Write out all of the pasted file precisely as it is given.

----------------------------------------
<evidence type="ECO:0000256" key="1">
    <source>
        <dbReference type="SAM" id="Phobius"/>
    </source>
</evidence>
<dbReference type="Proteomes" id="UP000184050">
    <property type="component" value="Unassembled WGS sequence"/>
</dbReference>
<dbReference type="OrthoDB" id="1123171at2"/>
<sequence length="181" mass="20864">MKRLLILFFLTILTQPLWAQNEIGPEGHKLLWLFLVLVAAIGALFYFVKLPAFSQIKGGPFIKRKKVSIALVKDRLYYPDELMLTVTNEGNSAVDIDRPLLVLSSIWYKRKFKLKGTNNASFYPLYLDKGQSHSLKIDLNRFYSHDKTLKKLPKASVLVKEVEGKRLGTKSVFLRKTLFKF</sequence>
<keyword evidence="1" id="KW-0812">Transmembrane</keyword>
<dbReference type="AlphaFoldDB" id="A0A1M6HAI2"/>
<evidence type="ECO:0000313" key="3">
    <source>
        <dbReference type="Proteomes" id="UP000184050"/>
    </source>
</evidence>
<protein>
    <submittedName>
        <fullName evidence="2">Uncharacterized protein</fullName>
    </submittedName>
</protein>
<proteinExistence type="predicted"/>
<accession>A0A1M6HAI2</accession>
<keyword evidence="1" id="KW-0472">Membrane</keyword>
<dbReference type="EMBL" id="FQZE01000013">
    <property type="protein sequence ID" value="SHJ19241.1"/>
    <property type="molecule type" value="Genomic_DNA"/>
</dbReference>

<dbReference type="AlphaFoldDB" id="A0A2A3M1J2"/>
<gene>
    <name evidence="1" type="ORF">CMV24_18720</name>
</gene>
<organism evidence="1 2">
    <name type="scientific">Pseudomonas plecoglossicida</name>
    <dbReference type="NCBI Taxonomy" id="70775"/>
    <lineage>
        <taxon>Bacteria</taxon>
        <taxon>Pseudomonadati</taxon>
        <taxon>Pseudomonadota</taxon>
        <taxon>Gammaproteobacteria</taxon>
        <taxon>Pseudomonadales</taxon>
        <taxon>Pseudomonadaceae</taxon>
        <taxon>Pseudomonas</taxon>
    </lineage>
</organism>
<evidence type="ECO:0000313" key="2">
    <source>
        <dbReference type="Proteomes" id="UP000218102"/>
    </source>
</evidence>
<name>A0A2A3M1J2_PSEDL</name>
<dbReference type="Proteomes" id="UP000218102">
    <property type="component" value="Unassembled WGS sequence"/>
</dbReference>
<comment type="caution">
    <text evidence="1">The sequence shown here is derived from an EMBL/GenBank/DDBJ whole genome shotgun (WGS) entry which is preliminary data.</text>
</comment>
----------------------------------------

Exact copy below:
<evidence type="ECO:0000256" key="1">
    <source>
        <dbReference type="SAM" id="Phobius"/>
    </source>
</evidence>
<dbReference type="Proteomes" id="UP000184050">
    <property type="component" value="Unassembled WGS sequence"/>
</dbReference>
<dbReference type="OrthoDB" id="1123171at2"/>
<sequence length="181" mass="20864">MKRLLILFFLTILTQPLWAQNEIGPEGHKLLWLFLVLVAAIGALFYFVKLPAFSQIKGGPFIKRKKVSIALVKDRLYYPDELMLTVTNEGNSAVDIDRPLLVLSSIWYKRKFKLKGTNNASFYPLYLDKGQSHSLKIDLNRFYSHDKTLKKLPKASVLVKEVEGKRLGTKSVFLRKTLFKF</sequence>
<keyword evidence="1" id="KW-0812">Transmembrane</keyword>
<dbReference type="AlphaFoldDB" id="A0A1M6HAI2"/>
<evidence type="ECO:0000313" key="3">
    <source>
        <dbReference type="Proteomes" id="UP000184050"/>
    </source>
</evidence>
<protein>
    <submittedName>
        <fullName evidence="2">Uncharacterized protein</fullName>
    </submittedName>
</protein>
<proteinExistence type="predicted"/>
<accession>A0A1M6HAI2</accession>
<keyword evidence="1" id="KW-0472">Membrane</keyword>
<dbReference type="EMBL" id="FQZE01000013">
    <property type="protein sequence ID" value="SHJ19241.1"/>
    <property type="molecule type" value="Genomic_DNA"/>
</dbReference>

<dbReference type="AlphaFoldDB" id="A0A2A3M1J2"/>
<gene>
    <name evidence="1" type="ORF">CMV24_18720</name>
</gene>
<organism evidence="1 2">
    <name type="scientific">Pseudomonas plecoglossicida</name>
    <dbReference type="NCBI Taxonomy" id="70775"/>
    <lineage>
        <taxon>Bacteria</taxon>
        <taxon>Pseudomonadati</taxon>
        <taxon>Pseudomonadota</taxon>
        <taxon>Gammaproteobacteria</taxon>
        <taxon>Pseudomonadales</taxon>
        <taxon>Pseudomonadaceae</taxon>
        <taxon>Pseudomonas</taxon>
    </lineage>
</organism>
<evidence type="ECO:0000313" key="2">
    <source>
        <dbReference type="Proteomes" id="UP000218102"/>
    </source>
</evidence>
<name>A0A2A3M1J2_PSEDL</name>
<dbReference type="Proteomes" id="UP000218102">
    <property type="component" value="Unassembled WGS sequence"/>
</dbReference>
<comment type="caution">
    <text evidence="1">The sequence shown here is derived from an EMBL/GenBank/DDBJ whole genome shotgun (WGS) entry which is preliminary data.</text>
</comment>